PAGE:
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Daily Archives: April 2, 2017

La organización Human Rights Foundation (HRF) expresó "profunda decepción" por la exclusión del filme Santa y Andrés, del realizador cubano Carlos Lechuga, de la actual edición del Havana Film Festival de Nueva York, que arrancó el 30 de marzo y se celebra hasta el 7 de abril.

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… possibly being influenced by Russia,” Cuban speculated. Trump likely “had no … and intellectual shortcomings. Last September, Cuban offered to pay $10 million … business deals, according to Cuban’s view. Cuban is also convinced that … tweeted about Cuban dozens of times. Just last month, after Cuban hinted … Continue reading
Fidel Batista Leyva y Anairis y Adairis Miranda Leyva Amnesty International last week called for "urgent action" on behalf of three imprisoned siblings, who their mother says are in poor health after starting hunger strikes on March 7 to demand... Continue reading
  El Estado Cubano, “enemigo” de una prensa independiente, ejercer sobre ésta un aparato “legal abrumador” para “amordazar e impedir” su desarrollo con una represión preventiva a través de leyes … Click to Continue » Continue reading
La escritora cubana afincada en Miami Lilliam Moro se alzó este domingo en España con el Premio Internacional de Poesía Pilar Fernández Labrador con el poemario “Contracorriente”. La poetisa galardonada, … Click to Continue » Continue reading

El Gobierno abrirá este lunes su Congreso de Petróleo y Gas (Petrogas 2017) en busca de nuevos inversores que se arriesguen a buscar crudo en su Zona Económica Exclusiva del Golfo de México, donde hasta ahora todos los intentos han fracasado.

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… , Salvador Sánchez Cerén, has presented Cuban prima ballerina assoluta, Alicia Alonso … later became Cuba’s National Ballet Company. The prestigious Cuban dance ensemble … Continue reading

El Partido Liberal, el mayor de la oposición paraguaya, anunció este sábado que sus diputados operarán en la Cámara para llevar adelante un juicio político al presidente del país, Horacio Cartes, por los violentos incidentes que provocaron el incendio del Congreso y la muerte de un joven de esa formación, reporta EFE.

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… this year shines on Cuba. "Getting Cuba has been two years … 's going to be Cuban food and art and music … addition to the music, the Cuban cultural exchange will include opportunities … country's food. Congreso Cuban catering company will serve frijoles … Continue reading

La escritora cubana Lilliam Moro, afincada en Miami, ganó este domingo en España el Premio Internacional de Poesía Pilar Fernández Labrador con el poemario Contracorriente, reporta EFE.

Moro recibirá como premio la publicación de su poemario y una réplica de la pintura "Don Quijote y Sancho" del artista Miguel Elías.

La poeta salió de Cuba en 1970 y vivió durante 40 años en España, donde trabajó en editoriales de Salamanca y Ávila.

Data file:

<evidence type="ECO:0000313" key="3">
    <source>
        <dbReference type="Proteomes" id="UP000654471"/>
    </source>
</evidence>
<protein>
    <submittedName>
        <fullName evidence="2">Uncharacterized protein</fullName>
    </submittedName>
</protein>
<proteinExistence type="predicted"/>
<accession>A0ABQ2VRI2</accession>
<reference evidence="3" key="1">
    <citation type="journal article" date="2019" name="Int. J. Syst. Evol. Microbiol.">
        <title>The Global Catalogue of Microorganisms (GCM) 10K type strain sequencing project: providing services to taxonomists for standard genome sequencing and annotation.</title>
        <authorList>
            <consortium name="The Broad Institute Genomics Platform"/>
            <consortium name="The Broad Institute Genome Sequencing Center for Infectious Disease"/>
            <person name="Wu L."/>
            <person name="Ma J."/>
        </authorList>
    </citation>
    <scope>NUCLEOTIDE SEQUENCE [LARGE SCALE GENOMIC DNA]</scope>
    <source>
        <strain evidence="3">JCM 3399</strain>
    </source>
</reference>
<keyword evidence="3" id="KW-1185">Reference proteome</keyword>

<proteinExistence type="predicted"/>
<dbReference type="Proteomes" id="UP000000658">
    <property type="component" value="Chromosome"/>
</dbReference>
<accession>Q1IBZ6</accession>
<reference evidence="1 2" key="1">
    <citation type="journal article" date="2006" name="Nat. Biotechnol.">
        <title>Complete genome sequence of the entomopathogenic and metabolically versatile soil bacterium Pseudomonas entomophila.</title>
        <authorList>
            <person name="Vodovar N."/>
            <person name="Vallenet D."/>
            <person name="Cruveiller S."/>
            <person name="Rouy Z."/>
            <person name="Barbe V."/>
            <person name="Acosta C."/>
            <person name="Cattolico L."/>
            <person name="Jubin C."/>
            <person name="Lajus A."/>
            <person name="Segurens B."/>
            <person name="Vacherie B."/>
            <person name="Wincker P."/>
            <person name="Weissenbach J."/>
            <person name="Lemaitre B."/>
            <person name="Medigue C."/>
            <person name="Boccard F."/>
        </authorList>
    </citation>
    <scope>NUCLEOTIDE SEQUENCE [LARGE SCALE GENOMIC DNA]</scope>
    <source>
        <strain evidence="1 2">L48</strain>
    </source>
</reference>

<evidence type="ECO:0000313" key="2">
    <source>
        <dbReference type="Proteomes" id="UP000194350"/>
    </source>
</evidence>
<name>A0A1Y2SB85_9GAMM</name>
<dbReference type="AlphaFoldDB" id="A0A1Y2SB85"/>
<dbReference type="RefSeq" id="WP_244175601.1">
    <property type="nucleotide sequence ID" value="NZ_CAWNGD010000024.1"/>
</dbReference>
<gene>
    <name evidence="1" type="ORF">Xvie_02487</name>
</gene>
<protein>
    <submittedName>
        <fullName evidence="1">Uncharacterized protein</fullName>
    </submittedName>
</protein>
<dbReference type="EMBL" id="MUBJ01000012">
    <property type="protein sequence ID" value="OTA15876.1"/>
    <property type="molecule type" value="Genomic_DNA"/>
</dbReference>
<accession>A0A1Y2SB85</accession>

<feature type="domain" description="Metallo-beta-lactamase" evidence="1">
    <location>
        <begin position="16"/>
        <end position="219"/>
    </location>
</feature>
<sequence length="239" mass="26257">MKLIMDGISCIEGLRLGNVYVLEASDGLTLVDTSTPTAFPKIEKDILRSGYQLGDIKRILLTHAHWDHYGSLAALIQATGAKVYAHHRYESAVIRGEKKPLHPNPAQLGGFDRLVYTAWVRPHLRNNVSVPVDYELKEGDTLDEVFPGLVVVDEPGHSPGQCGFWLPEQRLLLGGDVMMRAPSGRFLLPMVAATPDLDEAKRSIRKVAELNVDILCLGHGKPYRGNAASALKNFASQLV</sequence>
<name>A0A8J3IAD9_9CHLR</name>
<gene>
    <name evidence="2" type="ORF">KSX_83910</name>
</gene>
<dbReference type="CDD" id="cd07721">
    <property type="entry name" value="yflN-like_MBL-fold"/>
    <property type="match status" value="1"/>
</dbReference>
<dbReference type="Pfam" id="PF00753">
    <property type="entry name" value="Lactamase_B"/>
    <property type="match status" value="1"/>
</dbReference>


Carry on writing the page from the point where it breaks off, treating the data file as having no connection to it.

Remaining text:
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Former FARC Guerrillas to Train as Doctors and Journalists in Cuba /
Juan Juan Almeida

Juan Juan Almeida, 17 March 2017 — From the very moment it gained power,
the Cuban regime has devoted precious resources to exporting its
ideology and cultivating followers. Overseas military conflicts as
distant as those in Africa in the late 1970s and the guerrilla wars in
Central America in the 1970s and 1980s relied on Cuban logistics and
personnel. And just as it expressed solidarity by sending professionals
from multiple disciplines to so-called Third World countries, so too has
it brought professionals to the island for training throughout the
years, generating a wellspring of sympathizers who feel a huge debt of
gratitude.

As part of this successful experiment, there is now a new Cuban
"solidarity" contribution to the peace process in Colombia. It was no
coincidence that the island's capital was the setting for the signing of
the peace accord.

The Castro regime has instructed its ambassador in Bogota to announce
that it is awarding up to one thousand scholarships to the demobilized
members of the FARC guerrilla group and the victims of its armed
conflict to study medicine in Cuba.

The communiqué notes that the 200 scholarships to be awarded annually
over a five-year period — 100 for FARC soldiers and 100 for its
executive council — will be Cuba's contribution to the implementation of
the peace accords reached in Havana and to a lasting peace in Columbia.
Students may access their scholarships beginning in the 2017-2018 school
year. The Cuban embassy will submit a document to the Columbian
government and the FARC outlining the details which, even at the last
minute, was still being finalized by Cuban authorities.

This "goodwill gesture" on Cuba's part — a followup to the final
resolution of the conflict — seems more about publicity than
plausibility. The war went on for so many years that any attempt to
avoid death and violence is noteworthy. Cuba wants not only to promote
itself as a champion of peace in the region but also to profit from the
naivety of some democratic voices who applaud any action that might help
end the long conflict. But above all — and this is very important — it
wants to influence the underdogs, the FARC, with aid and support in